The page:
In his book, Bold as Love: What happens when we see people the way God does, Bob Roberts Jr. shows us what it looks like to live out our faith daily in our pluralistic culture where we find ourselves among people of various other faiths and of no faith at all. While it can be challenging to engage with people whose beliefs are as strong as yours, Roberts helps guide us in how to do so with bold love. Roberts challenges us as disciples of Jesus to live lives of “fearless and loving engagement with the world.” He calls us to put away “fear and suspicion and, instead, answer the call to radically love others the way God loves.” In a world that is increasingly divided, Roberts will help you live out your faith boldly and faithfully while entering into true relationships with neighbours of other faiths.
In his book, Irresistible Faith: Becoming the Kind of Christian the World Can’t Resist, Scott Sauls provides a vision of what the church can be in this current moment. Jesus said that his followers were light and salt, a city on a hill. In this book, Sauls calls us to step into that role — living in such a way that those around us are compelled to stop and reconsider the claims of Christianity — wishing that it was true. Sauls shows how, as individuals and the church, we have the awesome privilege of living as agents of God’s grace and love. With biblical conviction and powerful stories, Saul’s book will convict and encourage you, and leave you longing to live your a life characterized by an irresistible faith.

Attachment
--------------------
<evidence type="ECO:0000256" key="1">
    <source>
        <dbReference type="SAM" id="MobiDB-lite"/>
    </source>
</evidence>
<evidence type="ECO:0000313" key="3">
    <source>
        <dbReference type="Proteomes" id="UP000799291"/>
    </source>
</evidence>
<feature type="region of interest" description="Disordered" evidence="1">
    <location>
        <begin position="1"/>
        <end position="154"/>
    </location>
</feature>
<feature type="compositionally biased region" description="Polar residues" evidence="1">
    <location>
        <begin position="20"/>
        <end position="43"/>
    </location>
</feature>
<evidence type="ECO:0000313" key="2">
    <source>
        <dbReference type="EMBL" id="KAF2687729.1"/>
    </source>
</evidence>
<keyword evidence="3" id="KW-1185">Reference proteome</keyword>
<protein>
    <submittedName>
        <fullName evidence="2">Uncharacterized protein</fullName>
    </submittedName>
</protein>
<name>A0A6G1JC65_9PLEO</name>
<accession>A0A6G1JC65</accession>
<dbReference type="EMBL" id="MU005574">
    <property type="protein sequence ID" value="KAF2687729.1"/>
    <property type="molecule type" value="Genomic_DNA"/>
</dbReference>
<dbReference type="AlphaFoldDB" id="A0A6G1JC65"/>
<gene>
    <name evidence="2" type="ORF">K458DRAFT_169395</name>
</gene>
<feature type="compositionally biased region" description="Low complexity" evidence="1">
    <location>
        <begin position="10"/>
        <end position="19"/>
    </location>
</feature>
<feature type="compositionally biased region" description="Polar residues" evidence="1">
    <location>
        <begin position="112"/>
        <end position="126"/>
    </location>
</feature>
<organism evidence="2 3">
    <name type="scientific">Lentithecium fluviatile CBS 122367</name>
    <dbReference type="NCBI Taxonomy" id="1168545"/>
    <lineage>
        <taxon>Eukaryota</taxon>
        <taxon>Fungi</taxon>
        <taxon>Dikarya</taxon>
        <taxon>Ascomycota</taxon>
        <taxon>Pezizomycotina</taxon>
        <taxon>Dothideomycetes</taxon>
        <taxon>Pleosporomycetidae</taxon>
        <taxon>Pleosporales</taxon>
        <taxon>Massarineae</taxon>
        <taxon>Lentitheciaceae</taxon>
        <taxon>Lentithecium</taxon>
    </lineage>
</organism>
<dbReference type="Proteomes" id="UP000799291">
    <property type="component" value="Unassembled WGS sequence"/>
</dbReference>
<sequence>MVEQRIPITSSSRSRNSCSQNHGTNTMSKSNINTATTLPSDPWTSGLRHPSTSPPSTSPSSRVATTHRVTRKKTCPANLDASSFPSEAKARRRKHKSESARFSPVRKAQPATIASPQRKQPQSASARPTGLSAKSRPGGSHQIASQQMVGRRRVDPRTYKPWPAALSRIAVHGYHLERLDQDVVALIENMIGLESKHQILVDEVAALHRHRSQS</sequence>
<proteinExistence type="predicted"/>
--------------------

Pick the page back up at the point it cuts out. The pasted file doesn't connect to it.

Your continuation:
In her book, 10 Questions Every Teen Should Ask (and Answer) about Christianity, Rebecca McLaughlin has provided a fantastic resource to teenagers wrestling with some tough questions and real challenges to faith in Jesus. Whether already a believer in Jesus or not, teens will be helped to think critically about issues such as the relationship between science and Christianity, human sexuality, gender, morality, suffering and the doctrine of hell. Parents may want to read and discuss this book with their teenage children. Using state-of-the-art research, personal stories, Harry Potter illustrations (warning: spoilers!), and careful biblical study, McLaughlin leads readers to well reasoned responses to these 10 questions.
In his fantasy novel, The Book of the Dun Cow, Walter Wangerin Jr. has provided readers with an imaginative and riveting tale about the age-old struggle between good and evil. In an age before humans have appeared on the earth, animals are charged with protecting the world from an ancient evil Wyrm, trapped at the centre of the earth. Chanticleer, the flawed hero of the story, along with other animal characters, face a horrific challenge as they battle the onslaught of Wyrm and his minions. This is story about the challenge of evil and of the courage and sacrifice needed to confront it. It will entertain and inspire, leading readers to reflect on its meaning for our own lives.